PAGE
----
3. Expanding and building new reservoirs. This will be a great security for Yakima Valley farmers. New reservoirs will create more certainty in the water supply, especially in drier years.

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Farmer Jerry Haak’s apple nursery.

Reservoirs will be able hold more water during wetter years. Right now farmer Jerry Haak says the extra water is lost to the ocean. New reservoirs can store this water for drier years.

This is the first time the environmental group American Rivers has agreed to building a new dam, the Wymer Dam and Pump Station. American Rivers’ Michael Garrity says his group signed on because the Wymer Dam could lead to removal of the Roza Dam on the Yakima River.

The Wymer Dam will create a 162,500-acre-foot of storage. The plan will also expand two existing reservoirs. Lake Kachess will pump an additional 200,000 acre-feet of water during drought years. (This storage is not working right now.) Bumping Lake Reservoir will be enlarged to add 164,500 acre-feet of storage.

4. Storing groundwater. The plan would use surface water to recharge aquifers. Water from canals would be diverted onto fields. That would seep into the ground to be stored for later use. It could also be returned to the Yakima River, at cooler temperatures beneficial to fish.

Learn More in Boise

Michael Garrity of American Rivers will be in Boise Thursday, May 17 to talk about the Yakima River restoration project.

When: 5:45-7 p.m.

Where: Boiler Room at Bardenay, 610 Grove St, Boise

Learn more: idahorivers.org

5. Conserving more. This mostly applies to farmers. The plan asks farmers to install higher efficiency sprinklers and reduce evaporation, seepage and spills. It would also add lines or pipes to existing canals.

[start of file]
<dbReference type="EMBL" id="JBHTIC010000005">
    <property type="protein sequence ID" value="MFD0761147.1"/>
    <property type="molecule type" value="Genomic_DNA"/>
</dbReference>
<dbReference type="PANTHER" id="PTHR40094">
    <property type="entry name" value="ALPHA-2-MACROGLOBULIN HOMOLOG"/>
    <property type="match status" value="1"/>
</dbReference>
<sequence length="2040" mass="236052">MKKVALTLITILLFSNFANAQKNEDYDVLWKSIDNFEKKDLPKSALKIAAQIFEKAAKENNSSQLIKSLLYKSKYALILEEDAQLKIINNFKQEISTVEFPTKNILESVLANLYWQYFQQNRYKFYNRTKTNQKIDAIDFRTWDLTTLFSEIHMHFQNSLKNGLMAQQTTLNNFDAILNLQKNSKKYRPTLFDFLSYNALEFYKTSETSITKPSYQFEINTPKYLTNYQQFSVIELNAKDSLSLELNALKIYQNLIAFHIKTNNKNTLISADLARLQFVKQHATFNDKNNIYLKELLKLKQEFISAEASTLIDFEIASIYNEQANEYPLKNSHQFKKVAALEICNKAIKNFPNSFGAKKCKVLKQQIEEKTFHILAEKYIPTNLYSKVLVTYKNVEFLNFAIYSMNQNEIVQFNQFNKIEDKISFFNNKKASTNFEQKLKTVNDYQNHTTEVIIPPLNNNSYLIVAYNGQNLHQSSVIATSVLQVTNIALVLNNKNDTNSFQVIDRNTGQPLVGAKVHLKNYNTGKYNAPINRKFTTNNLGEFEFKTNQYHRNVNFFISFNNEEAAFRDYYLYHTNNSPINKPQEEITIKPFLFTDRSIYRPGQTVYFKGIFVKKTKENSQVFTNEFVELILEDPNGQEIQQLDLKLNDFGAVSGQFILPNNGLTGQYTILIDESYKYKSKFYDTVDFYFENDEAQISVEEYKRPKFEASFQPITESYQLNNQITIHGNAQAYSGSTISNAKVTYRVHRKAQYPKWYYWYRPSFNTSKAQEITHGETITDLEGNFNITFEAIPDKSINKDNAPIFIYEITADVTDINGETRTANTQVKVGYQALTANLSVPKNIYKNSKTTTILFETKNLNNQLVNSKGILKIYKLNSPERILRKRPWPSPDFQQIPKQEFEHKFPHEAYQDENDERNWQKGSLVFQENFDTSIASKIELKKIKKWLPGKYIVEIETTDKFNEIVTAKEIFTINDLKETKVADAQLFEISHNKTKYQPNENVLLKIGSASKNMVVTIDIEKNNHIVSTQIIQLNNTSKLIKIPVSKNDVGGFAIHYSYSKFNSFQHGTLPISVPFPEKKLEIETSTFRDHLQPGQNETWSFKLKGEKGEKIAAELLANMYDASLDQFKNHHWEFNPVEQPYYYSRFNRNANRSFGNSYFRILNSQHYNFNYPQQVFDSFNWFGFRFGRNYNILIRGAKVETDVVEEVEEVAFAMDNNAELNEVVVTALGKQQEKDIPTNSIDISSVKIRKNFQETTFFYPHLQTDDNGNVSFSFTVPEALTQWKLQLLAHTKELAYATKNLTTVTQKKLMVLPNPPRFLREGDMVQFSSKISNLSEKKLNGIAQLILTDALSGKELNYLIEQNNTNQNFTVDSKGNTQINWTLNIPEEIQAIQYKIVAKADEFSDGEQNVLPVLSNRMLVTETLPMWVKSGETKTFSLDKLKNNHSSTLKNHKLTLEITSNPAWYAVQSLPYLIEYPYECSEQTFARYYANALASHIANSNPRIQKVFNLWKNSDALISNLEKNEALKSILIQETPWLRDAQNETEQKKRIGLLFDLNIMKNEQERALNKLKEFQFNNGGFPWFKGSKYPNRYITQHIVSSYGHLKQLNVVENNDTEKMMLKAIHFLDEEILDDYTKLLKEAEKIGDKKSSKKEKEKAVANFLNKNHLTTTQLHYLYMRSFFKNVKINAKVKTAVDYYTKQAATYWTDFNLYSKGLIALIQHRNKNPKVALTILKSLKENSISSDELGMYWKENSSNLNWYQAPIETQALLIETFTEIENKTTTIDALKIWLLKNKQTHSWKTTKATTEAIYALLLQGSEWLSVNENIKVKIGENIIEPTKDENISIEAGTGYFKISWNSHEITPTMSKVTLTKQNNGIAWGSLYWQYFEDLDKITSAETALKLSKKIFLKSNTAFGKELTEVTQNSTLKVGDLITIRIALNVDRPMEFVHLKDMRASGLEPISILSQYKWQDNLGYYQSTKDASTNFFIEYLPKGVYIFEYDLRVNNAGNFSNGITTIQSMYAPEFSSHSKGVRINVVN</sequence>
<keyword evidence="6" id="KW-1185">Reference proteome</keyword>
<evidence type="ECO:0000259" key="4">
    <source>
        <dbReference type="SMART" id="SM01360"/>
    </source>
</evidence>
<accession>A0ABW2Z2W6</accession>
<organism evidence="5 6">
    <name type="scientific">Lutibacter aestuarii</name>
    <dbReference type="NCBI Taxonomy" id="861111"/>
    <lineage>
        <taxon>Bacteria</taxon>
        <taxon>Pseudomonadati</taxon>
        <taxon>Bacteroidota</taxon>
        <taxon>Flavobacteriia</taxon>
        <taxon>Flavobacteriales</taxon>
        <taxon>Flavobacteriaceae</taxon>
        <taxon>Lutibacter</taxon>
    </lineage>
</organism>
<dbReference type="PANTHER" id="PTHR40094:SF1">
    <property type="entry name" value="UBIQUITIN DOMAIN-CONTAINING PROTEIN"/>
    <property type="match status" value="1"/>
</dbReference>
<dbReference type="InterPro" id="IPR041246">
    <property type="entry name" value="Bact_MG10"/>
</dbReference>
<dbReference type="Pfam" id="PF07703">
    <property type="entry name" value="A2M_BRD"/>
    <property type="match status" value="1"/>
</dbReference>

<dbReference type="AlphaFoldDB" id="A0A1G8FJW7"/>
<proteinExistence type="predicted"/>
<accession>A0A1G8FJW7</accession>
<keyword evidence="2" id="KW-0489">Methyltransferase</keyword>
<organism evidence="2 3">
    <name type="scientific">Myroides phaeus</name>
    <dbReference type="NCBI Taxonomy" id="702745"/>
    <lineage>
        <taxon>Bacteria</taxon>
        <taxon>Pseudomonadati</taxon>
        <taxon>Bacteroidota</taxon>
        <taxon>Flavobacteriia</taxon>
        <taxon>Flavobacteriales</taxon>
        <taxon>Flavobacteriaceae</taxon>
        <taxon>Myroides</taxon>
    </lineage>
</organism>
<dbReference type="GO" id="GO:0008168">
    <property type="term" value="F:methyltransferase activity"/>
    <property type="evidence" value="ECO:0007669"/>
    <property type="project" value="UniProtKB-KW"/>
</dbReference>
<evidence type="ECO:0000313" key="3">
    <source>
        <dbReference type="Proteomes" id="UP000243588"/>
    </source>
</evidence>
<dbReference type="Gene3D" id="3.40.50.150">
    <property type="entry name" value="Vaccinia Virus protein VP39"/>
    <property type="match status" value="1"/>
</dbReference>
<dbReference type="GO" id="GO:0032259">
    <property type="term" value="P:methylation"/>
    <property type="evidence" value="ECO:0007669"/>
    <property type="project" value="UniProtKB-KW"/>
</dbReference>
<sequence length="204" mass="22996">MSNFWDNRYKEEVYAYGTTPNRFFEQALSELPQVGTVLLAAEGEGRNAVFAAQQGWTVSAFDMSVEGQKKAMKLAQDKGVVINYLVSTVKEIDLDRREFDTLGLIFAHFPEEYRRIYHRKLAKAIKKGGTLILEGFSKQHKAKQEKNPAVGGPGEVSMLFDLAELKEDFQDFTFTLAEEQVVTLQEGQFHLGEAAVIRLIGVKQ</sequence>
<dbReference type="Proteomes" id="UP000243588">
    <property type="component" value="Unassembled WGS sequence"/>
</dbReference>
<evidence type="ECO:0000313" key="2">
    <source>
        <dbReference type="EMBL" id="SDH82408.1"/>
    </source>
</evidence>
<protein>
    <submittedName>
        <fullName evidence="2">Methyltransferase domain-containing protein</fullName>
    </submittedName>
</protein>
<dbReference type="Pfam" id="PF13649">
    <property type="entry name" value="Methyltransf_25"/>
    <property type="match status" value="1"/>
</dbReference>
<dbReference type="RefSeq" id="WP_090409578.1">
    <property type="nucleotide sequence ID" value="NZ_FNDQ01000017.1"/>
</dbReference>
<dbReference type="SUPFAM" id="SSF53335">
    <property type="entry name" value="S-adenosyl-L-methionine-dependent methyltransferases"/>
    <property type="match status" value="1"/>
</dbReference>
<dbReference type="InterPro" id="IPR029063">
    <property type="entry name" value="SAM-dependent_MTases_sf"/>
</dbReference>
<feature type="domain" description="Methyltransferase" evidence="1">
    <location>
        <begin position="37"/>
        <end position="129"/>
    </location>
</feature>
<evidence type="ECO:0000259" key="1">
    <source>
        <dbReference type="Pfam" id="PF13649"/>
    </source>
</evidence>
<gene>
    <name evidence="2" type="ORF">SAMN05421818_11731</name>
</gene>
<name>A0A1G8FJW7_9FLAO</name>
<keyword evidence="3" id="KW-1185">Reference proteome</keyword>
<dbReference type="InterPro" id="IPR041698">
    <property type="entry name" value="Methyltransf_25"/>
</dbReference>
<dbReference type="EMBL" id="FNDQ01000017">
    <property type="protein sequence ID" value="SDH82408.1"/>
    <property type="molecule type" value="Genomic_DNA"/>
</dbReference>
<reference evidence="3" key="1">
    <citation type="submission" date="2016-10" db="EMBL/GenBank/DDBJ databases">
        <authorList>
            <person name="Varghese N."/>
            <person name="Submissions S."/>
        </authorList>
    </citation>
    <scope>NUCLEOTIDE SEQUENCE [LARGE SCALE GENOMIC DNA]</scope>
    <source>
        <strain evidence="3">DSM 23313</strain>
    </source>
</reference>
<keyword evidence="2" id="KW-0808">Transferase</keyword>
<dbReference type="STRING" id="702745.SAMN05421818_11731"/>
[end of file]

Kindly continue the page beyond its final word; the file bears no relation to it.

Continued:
6. Creating water banks. In water banks, water becomes a commodity, like real estate that’s managed by the state Department of Ecology. Water banks are already being used in Kittitas County, Wash.

Water banking is all about water rights. The state has allotted a specific amount of water that can be taken out of rivers. No more. Senior water rights holders can sell their rights to those who are lower down on the water food chain. That way people who need water can have what’s not being used.

7. Improving existing facilities. Among other improvements, a pipeline will be built from Lake Keechelus to Lake Kachess. (This is commonly referred to as the K-to-K pipeline.) This will create more storage and bypass salmon spawning habitat in the Yakima River, where lower flows are necessary.

The plan will also reduce power generation diversions at Roza and Chandler Dams to help with out-migrating fish. The total cost for the project could cost more than $5 billion. Supporters say the cost of inaction will be steeper, if lawsuits lead to court-ordered action.

Other groups, like those around Idaho’s lower Boise River and in Oregon’s Deschutes and Hood River basins, are also working together to manage water. Yakima Basin leaders hope these efforts can spread to the rest of the Western United States.

Correction: May 17, 2012. An earlier version of this story incorrectly identified a federal agency in a partnership working to improve water resources in the Yakima River Basin. The agency is The U.S. Bureau of Reclamation.


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© 2012 Northwest Public Radio
Yakima Basin water management